• Reduce the risk of the spread of fire [4. (1) (a)].

• Provide means of escape [4. (1) (b)].

• Demonstrate preventative action [10 & Schedule 1 Part 3].

2. Procedures

You must set up a procedure for dealing with a fire including regular fire drills. The procedure shall identify the circumstances that trigger the emergency. Who and how the evacuation should take place and when people should be readmitted [15 (2) (a), (b) & (c)].

In addition procedures should be established to:

• Ensure that the means of escape are available at all times [4. (1) (c)].

• Provide fire extinguishers [4. (1) (d)].

• Give appropriate instruction to employees [Schedule 1 Part 3 (h)].

• Ensure people from outside organisations are properly controlled and informed [20] e.g. permits to work, signing in and out, induction training.

3. Fire Risk Assessment

You must carry out a risk assessment [9. (1)]. The risk assessment must be recorded if you:

(a) Employ five or more people [9 (6) (a)].

(b) If there is a licence in force [9 (6) (b)].

(c) An alterations notice requires you to do so [9 (6) (c)].

The Risk Assessment must record the significant findings and the measures made or to be made [(7)].

You must review the risk assessment regularly and where a change may affect fire safety, such as a change of work activity, alteration to the building or a change in its use the risk assessment must be amended accordingly. [9 (3)].

4. Fire Safety Arrangements

You must have a system for managing Fire Safety [11]. This

must be recorded if you:

(a) Employ five or more people [11. (2) (a)].

(b) If there is a licence in force [11. (2) (b)].

(c) Are subject to an alterations notice [11. (2) (c)].

5. Records

You are strongly recommended to make and keep records. By keeping records you can prove you have acted responsibly but if you don’t have records it leaves the matter open to doubt. A simple Logbook may suffice.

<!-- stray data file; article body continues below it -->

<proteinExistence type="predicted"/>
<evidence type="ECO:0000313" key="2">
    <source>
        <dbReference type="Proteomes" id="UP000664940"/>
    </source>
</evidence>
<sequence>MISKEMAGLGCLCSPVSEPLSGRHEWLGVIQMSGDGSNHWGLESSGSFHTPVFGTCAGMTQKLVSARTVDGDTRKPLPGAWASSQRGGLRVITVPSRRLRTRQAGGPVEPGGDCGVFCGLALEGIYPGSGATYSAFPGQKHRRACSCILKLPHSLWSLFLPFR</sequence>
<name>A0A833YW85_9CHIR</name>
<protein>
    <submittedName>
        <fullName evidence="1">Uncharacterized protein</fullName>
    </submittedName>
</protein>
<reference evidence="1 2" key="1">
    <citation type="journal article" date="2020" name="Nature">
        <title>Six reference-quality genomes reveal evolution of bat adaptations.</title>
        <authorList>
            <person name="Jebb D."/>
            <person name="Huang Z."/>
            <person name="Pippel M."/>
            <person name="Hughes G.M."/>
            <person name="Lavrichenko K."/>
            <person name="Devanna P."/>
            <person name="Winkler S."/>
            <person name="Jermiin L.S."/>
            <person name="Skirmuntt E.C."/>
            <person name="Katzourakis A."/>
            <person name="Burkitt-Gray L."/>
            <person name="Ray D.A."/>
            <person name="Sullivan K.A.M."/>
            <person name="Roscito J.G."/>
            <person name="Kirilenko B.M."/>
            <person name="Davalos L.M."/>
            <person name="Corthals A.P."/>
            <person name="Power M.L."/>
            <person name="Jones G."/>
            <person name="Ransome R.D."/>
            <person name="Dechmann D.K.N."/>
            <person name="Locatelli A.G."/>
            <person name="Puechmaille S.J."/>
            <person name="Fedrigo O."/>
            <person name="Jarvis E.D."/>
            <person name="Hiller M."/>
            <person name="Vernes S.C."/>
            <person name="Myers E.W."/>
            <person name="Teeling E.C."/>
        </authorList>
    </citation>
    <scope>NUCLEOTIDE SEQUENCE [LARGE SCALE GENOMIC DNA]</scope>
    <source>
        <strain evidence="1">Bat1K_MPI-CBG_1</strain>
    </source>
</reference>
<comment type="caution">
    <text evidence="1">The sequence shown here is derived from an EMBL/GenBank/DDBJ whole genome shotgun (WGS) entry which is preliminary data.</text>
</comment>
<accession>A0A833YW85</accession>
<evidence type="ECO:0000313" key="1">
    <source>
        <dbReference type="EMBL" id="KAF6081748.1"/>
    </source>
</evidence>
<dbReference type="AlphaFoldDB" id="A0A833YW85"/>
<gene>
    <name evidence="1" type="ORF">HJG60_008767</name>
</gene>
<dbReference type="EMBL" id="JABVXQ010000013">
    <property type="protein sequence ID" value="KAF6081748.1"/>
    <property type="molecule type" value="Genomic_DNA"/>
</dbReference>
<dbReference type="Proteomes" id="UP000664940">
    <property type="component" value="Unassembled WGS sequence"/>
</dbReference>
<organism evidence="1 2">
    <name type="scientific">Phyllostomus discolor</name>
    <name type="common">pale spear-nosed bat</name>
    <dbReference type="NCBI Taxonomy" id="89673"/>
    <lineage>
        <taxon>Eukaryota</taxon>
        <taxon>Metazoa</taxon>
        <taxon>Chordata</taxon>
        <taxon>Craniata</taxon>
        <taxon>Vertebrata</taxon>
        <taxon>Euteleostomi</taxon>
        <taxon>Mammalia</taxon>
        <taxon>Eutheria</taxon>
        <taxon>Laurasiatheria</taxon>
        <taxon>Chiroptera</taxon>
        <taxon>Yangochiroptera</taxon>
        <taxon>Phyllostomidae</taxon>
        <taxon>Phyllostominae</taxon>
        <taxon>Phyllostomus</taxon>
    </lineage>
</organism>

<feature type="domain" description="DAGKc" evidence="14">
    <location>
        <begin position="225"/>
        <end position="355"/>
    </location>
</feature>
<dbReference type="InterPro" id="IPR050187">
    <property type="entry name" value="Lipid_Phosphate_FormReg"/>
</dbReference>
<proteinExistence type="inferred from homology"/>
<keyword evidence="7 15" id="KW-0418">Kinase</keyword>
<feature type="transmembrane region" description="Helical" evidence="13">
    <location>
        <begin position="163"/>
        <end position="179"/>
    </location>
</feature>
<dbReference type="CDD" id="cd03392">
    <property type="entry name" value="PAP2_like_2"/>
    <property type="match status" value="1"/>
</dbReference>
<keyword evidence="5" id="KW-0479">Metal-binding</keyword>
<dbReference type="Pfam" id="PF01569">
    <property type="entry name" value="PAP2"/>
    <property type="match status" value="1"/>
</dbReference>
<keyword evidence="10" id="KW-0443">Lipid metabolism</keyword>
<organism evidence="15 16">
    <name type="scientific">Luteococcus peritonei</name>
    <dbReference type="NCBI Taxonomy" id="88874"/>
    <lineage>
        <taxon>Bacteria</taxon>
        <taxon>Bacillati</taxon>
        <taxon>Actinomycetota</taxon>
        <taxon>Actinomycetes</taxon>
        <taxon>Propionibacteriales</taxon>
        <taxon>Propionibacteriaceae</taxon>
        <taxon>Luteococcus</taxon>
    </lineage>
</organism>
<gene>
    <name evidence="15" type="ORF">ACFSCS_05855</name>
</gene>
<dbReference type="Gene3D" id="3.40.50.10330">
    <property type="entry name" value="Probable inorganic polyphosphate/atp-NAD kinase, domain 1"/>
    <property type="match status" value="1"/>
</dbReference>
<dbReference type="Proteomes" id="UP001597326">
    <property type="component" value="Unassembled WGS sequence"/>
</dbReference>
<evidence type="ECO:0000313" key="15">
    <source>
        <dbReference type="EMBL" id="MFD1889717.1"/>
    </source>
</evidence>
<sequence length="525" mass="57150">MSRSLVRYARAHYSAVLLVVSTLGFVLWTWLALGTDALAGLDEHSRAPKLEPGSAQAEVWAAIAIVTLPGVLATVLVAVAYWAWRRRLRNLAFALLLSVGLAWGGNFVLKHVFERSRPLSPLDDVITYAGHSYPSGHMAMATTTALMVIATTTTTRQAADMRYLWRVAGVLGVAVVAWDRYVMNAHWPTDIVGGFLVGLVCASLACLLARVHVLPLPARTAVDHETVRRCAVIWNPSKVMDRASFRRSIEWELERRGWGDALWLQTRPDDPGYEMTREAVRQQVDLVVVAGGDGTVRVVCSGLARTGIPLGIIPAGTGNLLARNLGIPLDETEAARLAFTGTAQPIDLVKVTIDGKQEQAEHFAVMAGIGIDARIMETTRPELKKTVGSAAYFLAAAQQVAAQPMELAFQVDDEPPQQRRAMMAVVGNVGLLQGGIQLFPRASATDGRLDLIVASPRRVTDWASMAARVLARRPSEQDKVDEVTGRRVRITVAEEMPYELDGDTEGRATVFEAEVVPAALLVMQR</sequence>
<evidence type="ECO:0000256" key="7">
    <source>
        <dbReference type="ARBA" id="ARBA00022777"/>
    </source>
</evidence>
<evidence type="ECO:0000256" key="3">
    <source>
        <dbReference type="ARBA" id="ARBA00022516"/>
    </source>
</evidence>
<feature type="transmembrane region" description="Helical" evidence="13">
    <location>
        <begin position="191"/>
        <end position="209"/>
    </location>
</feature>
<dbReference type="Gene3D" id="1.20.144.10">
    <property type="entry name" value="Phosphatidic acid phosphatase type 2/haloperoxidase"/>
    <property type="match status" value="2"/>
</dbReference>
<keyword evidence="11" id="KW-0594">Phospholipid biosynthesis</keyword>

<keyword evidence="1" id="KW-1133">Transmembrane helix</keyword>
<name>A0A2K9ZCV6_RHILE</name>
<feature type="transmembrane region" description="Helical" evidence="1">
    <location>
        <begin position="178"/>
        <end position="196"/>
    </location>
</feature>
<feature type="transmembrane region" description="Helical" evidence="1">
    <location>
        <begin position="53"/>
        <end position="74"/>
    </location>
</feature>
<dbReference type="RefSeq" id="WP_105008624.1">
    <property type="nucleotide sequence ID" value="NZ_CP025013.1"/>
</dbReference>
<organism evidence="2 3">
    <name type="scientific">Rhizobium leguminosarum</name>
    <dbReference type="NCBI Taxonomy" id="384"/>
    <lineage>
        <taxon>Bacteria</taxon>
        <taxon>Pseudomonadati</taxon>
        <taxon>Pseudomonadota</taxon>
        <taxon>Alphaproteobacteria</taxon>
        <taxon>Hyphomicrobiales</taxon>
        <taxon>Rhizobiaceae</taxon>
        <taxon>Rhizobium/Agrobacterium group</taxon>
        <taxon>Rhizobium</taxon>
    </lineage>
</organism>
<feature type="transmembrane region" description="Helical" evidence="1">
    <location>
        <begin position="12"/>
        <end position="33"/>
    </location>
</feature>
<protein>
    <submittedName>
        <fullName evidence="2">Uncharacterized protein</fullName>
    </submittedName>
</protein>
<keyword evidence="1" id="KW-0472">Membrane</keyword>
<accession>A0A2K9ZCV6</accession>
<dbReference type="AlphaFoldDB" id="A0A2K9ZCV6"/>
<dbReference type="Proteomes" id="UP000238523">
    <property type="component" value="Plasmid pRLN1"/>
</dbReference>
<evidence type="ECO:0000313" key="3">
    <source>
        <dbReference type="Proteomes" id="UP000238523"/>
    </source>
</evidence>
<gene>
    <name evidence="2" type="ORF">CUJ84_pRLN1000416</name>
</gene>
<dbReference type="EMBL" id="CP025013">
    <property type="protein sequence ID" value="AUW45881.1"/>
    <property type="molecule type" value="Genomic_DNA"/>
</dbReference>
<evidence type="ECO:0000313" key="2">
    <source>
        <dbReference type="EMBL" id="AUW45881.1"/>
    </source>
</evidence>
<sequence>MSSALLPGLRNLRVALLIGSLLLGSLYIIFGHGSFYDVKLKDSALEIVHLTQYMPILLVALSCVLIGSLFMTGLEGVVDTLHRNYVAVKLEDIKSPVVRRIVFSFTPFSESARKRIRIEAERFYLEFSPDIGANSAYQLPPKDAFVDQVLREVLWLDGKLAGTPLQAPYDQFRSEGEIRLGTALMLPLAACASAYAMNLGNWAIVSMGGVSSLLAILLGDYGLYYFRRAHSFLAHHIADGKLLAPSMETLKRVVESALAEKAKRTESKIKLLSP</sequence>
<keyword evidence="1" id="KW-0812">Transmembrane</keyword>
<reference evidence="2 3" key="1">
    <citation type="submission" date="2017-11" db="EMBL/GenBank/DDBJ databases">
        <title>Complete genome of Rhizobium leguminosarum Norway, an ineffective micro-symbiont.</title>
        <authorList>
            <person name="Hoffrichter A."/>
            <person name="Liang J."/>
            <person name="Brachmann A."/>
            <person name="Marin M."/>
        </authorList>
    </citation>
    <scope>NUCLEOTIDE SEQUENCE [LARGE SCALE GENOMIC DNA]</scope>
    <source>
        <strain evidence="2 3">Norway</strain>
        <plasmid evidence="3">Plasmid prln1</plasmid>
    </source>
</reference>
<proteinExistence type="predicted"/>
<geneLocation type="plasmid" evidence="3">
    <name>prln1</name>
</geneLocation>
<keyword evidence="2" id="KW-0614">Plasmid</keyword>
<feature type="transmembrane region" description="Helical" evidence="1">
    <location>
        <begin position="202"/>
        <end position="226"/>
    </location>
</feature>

Records should include reviews of the Fire Risk Assessment [9 (3)], Fire safety policy, procedures or arrangements [11. (1) (c)], training records, drills, certificates for the installation and maintenance of any fire safety systems or equipment. The inspector can demand to see the records.


Enforcing Authority

Your Enforcing Authority is probable the local Fire Brigade [25 (a)] however there are other Enforcing Authorities:

• HSE (Health & Safety Executive) – Nuclear installations, ships under construction and Building sites [25 (b)].

• MOD (Ministry of Defence) Fire service – Military and defence establishments [25 (c)].

• Local Authority – Sports grounds and Stadia [25 (d)].


In most cases your Inspector would be an officer from the local Fire Brigade. An Inspector has the right to:

• Walk into your premises or workplace if he is inspecting it but cannot force an entry [27 (1) (a)].

• Make enquiries to establish the limits of the premises and who the responsible persons are [27 (1) (b)].

• Inspect or take copies of any records [27 (1) (c)].

• Take samples [27 (1) (e)].


If you are convicted of failing to comply with Articles 8 through 21 and 38 you may be subject to a fine or a term of imprisonment not exceeding two years. Articles 8 through 21 cover all the main provisions referred to above.

The contents of the square brackets [ ] indicates the relevant passages of the Fire Safety Order.